By Siamak Dehghanpour and Babak Gorji
Voice of America, Persian News Network
(Washington) – A former U.S. secretary rejected claims by Iranian officials that Occupy Wall Street protests reflect a serious crisis that will reach to an end of the capitalism in the Unites States, saying the American capitalism is strong enough to rebalance itself.
Iran’s Supreme Leader Ayatollah Ali Khamenei, earlier in October, termed the anti-Wall Street protests a “reflection of serious crises in the U.S.” and predicted: "it will eventually grow so that it will bring down the capitalist system and the West."
The Occupy Wall Street movement started in New York City in September protests at the power of the financial and political sectors. It was not only spreading to other parts of the U.S. but also inspired anti-corporate activists to camp out in other countries.
“This is not the end of the U.S. capitalism,” said the former Labor secretary Robert Reich in an interview with Horizon, a Voice of America’s Persian language television program, admitting the U.S. capitalism sometimes gets out of balance.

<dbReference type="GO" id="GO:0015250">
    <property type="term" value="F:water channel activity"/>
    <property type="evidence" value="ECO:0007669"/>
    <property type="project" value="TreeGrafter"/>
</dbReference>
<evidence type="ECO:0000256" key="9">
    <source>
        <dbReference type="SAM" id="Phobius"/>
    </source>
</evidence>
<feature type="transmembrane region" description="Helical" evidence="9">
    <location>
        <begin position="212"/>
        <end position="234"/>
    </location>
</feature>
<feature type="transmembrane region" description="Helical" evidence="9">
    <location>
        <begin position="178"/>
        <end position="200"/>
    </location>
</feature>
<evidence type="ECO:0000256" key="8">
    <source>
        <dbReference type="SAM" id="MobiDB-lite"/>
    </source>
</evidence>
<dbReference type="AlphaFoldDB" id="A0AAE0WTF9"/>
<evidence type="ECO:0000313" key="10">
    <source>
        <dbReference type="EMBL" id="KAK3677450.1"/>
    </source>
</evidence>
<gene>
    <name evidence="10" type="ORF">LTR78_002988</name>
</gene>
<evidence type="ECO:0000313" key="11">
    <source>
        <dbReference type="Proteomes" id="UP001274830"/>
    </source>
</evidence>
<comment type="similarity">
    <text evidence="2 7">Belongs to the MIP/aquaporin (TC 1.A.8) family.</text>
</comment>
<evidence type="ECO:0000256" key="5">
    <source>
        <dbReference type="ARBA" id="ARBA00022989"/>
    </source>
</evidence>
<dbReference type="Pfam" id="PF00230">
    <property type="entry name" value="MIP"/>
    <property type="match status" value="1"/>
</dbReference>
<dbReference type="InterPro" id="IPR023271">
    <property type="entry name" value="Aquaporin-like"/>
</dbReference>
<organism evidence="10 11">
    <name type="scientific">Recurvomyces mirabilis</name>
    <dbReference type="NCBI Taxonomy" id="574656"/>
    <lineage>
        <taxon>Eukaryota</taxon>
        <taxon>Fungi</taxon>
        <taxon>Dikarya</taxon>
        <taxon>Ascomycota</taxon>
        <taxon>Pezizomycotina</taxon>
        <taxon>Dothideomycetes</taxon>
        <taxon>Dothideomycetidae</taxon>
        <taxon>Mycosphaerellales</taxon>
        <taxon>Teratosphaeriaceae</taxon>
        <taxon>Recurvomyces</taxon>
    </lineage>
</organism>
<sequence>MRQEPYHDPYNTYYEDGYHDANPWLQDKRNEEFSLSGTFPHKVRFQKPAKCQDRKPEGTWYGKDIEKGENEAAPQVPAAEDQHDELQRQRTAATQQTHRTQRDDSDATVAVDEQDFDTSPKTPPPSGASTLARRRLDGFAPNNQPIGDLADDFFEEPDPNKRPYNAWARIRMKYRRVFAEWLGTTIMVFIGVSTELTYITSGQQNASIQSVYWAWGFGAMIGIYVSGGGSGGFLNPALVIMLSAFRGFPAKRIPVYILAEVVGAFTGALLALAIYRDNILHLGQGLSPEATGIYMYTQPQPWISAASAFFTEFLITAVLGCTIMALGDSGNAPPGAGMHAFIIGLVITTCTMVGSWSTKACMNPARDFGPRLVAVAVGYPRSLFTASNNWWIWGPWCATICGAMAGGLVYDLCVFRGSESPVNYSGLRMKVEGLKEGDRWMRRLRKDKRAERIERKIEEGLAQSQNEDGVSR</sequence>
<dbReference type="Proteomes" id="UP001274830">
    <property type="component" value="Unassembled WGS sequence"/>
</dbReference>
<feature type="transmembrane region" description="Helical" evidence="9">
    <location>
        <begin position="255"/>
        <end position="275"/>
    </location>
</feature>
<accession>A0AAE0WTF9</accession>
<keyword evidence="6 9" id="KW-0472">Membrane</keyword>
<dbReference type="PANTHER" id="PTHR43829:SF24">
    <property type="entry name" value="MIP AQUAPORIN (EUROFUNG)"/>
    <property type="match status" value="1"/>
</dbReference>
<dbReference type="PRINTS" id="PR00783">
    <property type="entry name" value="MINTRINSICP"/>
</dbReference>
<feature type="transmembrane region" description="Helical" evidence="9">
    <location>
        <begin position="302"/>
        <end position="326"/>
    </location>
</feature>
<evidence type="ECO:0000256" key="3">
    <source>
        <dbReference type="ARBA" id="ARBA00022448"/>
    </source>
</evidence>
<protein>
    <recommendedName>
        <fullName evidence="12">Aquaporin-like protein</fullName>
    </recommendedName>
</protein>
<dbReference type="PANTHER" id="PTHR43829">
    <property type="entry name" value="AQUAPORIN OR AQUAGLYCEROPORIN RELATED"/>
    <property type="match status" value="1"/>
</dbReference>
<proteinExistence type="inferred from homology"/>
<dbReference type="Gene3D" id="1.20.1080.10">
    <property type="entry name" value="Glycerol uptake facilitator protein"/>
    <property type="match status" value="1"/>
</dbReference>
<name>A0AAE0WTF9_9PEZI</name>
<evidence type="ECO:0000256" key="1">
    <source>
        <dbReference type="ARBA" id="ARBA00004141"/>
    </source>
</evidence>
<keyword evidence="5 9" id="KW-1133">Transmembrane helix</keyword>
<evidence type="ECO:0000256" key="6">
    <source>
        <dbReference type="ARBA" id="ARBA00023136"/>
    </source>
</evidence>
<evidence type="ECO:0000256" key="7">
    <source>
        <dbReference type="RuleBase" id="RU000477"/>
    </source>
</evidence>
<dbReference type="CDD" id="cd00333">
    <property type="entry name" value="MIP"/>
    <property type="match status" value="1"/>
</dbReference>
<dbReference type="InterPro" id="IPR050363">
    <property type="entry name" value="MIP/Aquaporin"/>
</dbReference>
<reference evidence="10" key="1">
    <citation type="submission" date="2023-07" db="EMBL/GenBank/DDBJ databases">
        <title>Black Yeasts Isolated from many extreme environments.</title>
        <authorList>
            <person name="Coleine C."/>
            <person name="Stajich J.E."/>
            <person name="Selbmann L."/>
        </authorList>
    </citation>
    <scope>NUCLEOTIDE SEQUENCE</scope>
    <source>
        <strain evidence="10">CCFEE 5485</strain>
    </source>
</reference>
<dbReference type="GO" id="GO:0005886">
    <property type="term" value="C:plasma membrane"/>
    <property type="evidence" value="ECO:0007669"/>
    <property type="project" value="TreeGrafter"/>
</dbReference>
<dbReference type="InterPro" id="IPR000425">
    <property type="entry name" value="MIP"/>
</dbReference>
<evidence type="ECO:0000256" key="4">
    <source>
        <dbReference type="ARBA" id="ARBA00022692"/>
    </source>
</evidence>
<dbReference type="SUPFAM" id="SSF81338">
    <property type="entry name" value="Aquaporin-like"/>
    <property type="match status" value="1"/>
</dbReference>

Stressing on resilience of American economy, Reich noted “the United States does and has tendency, as we have seen it over the last 120 years, to rebalance itself.”
Khamenei, in a speech in the western Iranian city of Kermanshah, claimed the West’s capitalism has reached a dead-end and said "the world is at a historical turn."
Earlier in October, the UC Berkeley professor in an address to the Occupy SF encampment at Justin Herman Plaza encouraged the protestors to "make so much of a ruckus - nonviolently - that Washington can't help but pay attention."
Experts attribute the protests' growth to tactics learned from the popular uprisings in the Middle East called “Arab Spring” that have toppled autocratic regimes in the Arab world. Iranian top officials cheerfully compare the anti-Wall Street movement to those protests naming it “America Spring”.
“Certainly the Occupy Wall Street protestors, at least some, have said that this has been inspired by Arab spring … but that’s where the similarity ends,” Ilan Berman, the Vice President of the American Foreign Policy Council, said.
“This isn’t a movement that is going to bring down the government … it is certainly not looking for the type of dramatically change that the protestors in the Middles East are seeking,” Berman said.
The Occupy Wall Street protests are part of a loosely organized movement protesting corporate greed, economic inequality and high unemployment.
Addressing in Washington at the dedication of the monument to slain American civil rights leader on October 16, President Barack Obama acknowledged the movement by invoking the name of Reverend Martin Luther King, Jr.